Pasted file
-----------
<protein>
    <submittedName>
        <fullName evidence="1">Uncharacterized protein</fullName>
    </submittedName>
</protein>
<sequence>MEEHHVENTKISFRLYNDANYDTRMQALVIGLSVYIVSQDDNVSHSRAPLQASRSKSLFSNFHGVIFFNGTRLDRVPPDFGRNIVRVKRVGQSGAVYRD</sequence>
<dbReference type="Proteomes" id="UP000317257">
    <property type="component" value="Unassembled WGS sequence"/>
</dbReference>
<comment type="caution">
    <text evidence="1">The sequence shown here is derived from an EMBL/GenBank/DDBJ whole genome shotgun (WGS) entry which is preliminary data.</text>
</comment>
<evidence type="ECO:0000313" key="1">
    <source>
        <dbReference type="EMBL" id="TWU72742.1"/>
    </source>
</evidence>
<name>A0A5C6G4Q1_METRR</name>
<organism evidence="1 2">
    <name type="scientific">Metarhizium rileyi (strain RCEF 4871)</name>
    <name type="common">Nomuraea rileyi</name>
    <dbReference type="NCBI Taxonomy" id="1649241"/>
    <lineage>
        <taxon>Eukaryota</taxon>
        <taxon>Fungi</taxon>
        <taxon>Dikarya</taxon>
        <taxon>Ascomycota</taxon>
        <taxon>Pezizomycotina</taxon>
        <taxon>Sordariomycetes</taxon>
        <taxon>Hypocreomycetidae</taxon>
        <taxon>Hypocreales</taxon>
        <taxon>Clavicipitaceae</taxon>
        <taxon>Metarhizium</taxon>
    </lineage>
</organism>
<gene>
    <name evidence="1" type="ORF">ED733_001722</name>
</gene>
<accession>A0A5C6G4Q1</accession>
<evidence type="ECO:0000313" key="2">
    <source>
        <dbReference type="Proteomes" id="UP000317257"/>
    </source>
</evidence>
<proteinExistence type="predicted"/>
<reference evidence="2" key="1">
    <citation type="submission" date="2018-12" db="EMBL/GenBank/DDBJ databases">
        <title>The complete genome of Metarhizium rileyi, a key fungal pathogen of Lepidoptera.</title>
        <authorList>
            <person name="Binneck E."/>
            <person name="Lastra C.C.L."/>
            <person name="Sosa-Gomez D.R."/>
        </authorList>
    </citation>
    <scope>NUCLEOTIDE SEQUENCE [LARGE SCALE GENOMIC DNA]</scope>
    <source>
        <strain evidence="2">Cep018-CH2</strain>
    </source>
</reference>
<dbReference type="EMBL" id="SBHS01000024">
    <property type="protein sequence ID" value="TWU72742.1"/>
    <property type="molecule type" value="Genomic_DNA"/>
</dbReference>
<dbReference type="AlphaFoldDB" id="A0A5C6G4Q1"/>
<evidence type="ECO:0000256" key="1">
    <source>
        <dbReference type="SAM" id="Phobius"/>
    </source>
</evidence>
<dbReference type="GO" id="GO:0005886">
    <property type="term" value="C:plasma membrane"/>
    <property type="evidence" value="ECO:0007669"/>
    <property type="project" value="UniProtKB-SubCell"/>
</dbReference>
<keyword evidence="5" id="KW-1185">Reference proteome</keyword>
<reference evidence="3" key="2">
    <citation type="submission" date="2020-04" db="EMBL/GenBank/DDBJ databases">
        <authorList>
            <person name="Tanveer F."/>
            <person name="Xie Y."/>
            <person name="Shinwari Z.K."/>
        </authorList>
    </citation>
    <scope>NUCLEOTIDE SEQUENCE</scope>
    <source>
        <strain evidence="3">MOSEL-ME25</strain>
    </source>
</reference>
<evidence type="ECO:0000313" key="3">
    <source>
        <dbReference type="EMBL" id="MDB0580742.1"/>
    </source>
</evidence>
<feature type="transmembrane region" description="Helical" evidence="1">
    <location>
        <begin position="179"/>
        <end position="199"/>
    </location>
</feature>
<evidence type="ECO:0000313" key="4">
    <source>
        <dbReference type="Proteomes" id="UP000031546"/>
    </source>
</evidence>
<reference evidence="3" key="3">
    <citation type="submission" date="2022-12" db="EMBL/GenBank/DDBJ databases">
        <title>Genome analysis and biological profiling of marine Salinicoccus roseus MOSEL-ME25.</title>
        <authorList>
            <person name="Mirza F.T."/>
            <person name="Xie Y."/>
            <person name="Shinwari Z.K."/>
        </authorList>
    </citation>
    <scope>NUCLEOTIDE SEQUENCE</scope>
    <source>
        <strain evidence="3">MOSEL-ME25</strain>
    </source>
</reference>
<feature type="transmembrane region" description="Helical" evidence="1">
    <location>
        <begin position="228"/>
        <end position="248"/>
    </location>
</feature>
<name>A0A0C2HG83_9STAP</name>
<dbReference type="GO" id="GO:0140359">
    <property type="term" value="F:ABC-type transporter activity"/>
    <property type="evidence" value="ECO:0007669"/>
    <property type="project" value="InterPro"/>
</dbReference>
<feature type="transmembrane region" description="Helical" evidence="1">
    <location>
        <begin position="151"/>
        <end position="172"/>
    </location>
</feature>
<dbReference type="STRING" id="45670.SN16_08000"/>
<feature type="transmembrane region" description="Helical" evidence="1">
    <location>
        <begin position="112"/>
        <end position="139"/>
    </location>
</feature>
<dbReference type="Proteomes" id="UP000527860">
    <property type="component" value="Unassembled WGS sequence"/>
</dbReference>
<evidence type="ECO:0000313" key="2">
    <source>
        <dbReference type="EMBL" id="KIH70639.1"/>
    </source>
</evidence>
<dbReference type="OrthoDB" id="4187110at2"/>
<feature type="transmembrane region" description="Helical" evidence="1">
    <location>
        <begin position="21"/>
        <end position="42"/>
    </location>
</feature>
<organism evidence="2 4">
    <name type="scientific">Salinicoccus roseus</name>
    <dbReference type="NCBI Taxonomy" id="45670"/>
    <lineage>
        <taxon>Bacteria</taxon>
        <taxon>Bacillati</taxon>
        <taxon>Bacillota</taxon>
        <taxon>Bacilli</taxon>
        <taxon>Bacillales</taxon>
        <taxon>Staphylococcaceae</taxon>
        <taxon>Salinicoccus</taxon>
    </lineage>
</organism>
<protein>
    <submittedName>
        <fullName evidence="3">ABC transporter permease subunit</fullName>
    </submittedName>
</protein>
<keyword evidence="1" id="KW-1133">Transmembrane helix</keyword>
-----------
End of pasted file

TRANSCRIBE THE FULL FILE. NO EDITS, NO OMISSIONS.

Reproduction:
<protein>
    <submittedName>
        <fullName evidence="1">Uncharacterized protein</fullName>
    </submittedName>
</protein>
<sequence>MEEHHVENTKISFRLYNDANYDTRMQALVIGLSVYIVSQDDNVSHSRAPLQASRSKSLFSNFHGVIFFNGTRLDRVPPDFGRNIVRVKRVGQSGAVYRD</sequence>
<dbReference type="Proteomes" id="UP000317257">
    <property type="component" value="Unassembled WGS sequence"/>
</dbReference>
<comment type="caution">
    <text evidence="1">The sequence shown here is derived from an EMBL/GenBank/DDBJ whole genome shotgun (WGS) entry which is preliminary data.</text>
</comment>
<evidence type="ECO:0000313" key="1">
    <source>
        <dbReference type="EMBL" id="TWU72742.1"/>
    </source>
</evidence>
<name>A0A5C6G4Q1_METRR</name>
<organism evidence="1 2">
    <name type="scientific">Metarhizium rileyi (strain RCEF 4871)</name>
    <name type="common">Nomuraea rileyi</name>
    <dbReference type="NCBI Taxonomy" id="1649241"/>
    <lineage>
        <taxon>Eukaryota</taxon>
        <taxon>Fungi</taxon>
        <taxon>Dikarya</taxon>
        <taxon>Ascomycota</taxon>
        <taxon>Pezizomycotina</taxon>
        <taxon>Sordariomycetes</taxon>
        <taxon>Hypocreomycetidae</taxon>
        <taxon>Hypocreales</taxon>
        <taxon>Clavicipitaceae</taxon>
        <taxon>Metarhizium</taxon>
    </lineage>
</organism>
<gene>
    <name evidence="1" type="ORF">ED733_001722</name>
</gene>
<accession>A0A5C6G4Q1</accession>
<evidence type="ECO:0000313" key="2">
    <source>
        <dbReference type="Proteomes" id="UP000317257"/>
    </source>
</evidence>
<proteinExistence type="predicted"/>
<reference evidence="2" key="1">
    <citation type="submission" date="2018-12" db="EMBL/GenBank/DDBJ databases">
        <title>The complete genome of Metarhizium rileyi, a key fungal pathogen of Lepidoptera.</title>
        <authorList>
            <person name="Binneck E."/>
            <person name="Lastra C.C.L."/>
            <person name="Sosa-Gomez D.R."/>
        </authorList>
    </citation>
    <scope>NUCLEOTIDE SEQUENCE [LARGE SCALE GENOMIC DNA]</scope>
    <source>
        <strain evidence="2">Cep018-CH2</strain>
    </source>
</reference>
<dbReference type="EMBL" id="SBHS01000024">
    <property type="protein sequence ID" value="TWU72742.1"/>
    <property type="molecule type" value="Genomic_DNA"/>
</dbReference>
<dbReference type="AlphaFoldDB" id="A0A5C6G4Q1"/>
<evidence type="ECO:0000256" key="1">
    <source>
        <dbReference type="SAM" id="Phobius"/>
    </source>
</evidence>
<dbReference type="GO" id="GO:0005886">
    <property type="term" value="C:plasma membrane"/>
    <property type="evidence" value="ECO:0007669"/>
    <property type="project" value="UniProtKB-SubCell"/>
</dbReference>
<keyword evidence="5" id="KW-1185">Reference proteome</keyword>
<reference evidence="3" key="2">
    <citation type="submission" date="2020-04" db="EMBL/GenBank/DDBJ databases">
        <authorList>
            <person name="Tanveer F."/>
            <person name="Xie Y."/>
            <person name="Shinwari Z.K."/>
        </authorList>
    </citation>
    <scope>NUCLEOTIDE SEQUENCE</scope>
    <source>
        <strain evidence="3">MOSEL-ME25</strain>
    </source>
</reference>
<evidence type="ECO:0000313" key="3">
    <source>
        <dbReference type="EMBL" id="MDB0580742.1"/>
    </source>
</evidence>
<feature type="transmembrane region" description="Helical" evidence="1">
    <location>
        <begin position="179"/>
        <end position="199"/>
    </location>
</feature>
<evidence type="ECO:0000313" key="4">
    <source>
        <dbReference type="Proteomes" id="UP000031546"/>
    </source>
</evidence>
<reference evidence="3" key="3">
    <citation type="submission" date="2022-12" db="EMBL/GenBank/DDBJ databases">
        <title>Genome analysis and biological profiling of marine Salinicoccus roseus MOSEL-ME25.</title>
        <authorList>
            <person name="Mirza F.T."/>
            <person name="Xie Y."/>
            <person name="Shinwari Z.K."/>
        </authorList>
    </citation>
    <scope>NUCLEOTIDE SEQUENCE</scope>
    <source>
        <strain evidence="3">MOSEL-ME25</strain>
    </source>
</reference>
<feature type="transmembrane region" description="Helical" evidence="1">
    <location>
        <begin position="228"/>
        <end position="248"/>
    </location>
</feature>
<name>A0A0C2HG83_9STAP</name>
<dbReference type="GO" id="GO:0140359">
    <property type="term" value="F:ABC-type transporter activity"/>
    <property type="evidence" value="ECO:0007669"/>
    <property type="project" value="InterPro"/>
</dbReference>
<feature type="transmembrane region" description="Helical" evidence="1">
    <location>
        <begin position="151"/>
        <end position="172"/>
    </location>
</feature>
<dbReference type="STRING" id="45670.SN16_08000"/>
<feature type="transmembrane region" description="Helical" evidence="1">
    <location>
        <begin position="112"/>
        <end position="139"/>
    </location>
</feature>
<dbReference type="Proteomes" id="UP000527860">
    <property type="component" value="Unassembled WGS sequence"/>
</dbReference>
<evidence type="ECO:0000313" key="2">
    <source>
        <dbReference type="EMBL" id="KIH70639.1"/>
    </source>
</evidence>
<dbReference type="OrthoDB" id="4187110at2"/>
<feature type="transmembrane region" description="Helical" evidence="1">
    <location>
        <begin position="21"/>
        <end position="42"/>
    </location>
</feature>
<organism evidence="2 4">
    <name type="scientific">Salinicoccus roseus</name>
    <dbReference type="NCBI Taxonomy" id="45670"/>
    <lineage>
        <taxon>Bacteria</taxon>
        <taxon>Bacillati</taxon>
        <taxon>Bacillota</taxon>
        <taxon>Bacilli</taxon>
        <taxon>Bacillales</taxon>
        <taxon>Staphylococcaceae</taxon>
        <taxon>Salinicoccus</taxon>
    </lineage>
</organism>
<protein>
    <submittedName>
        <fullName evidence="3">ABC transporter permease subunit</fullName>
    </submittedName>
</protein>
<keyword evidence="1" id="KW-1133">Transmembrane helix</keyword>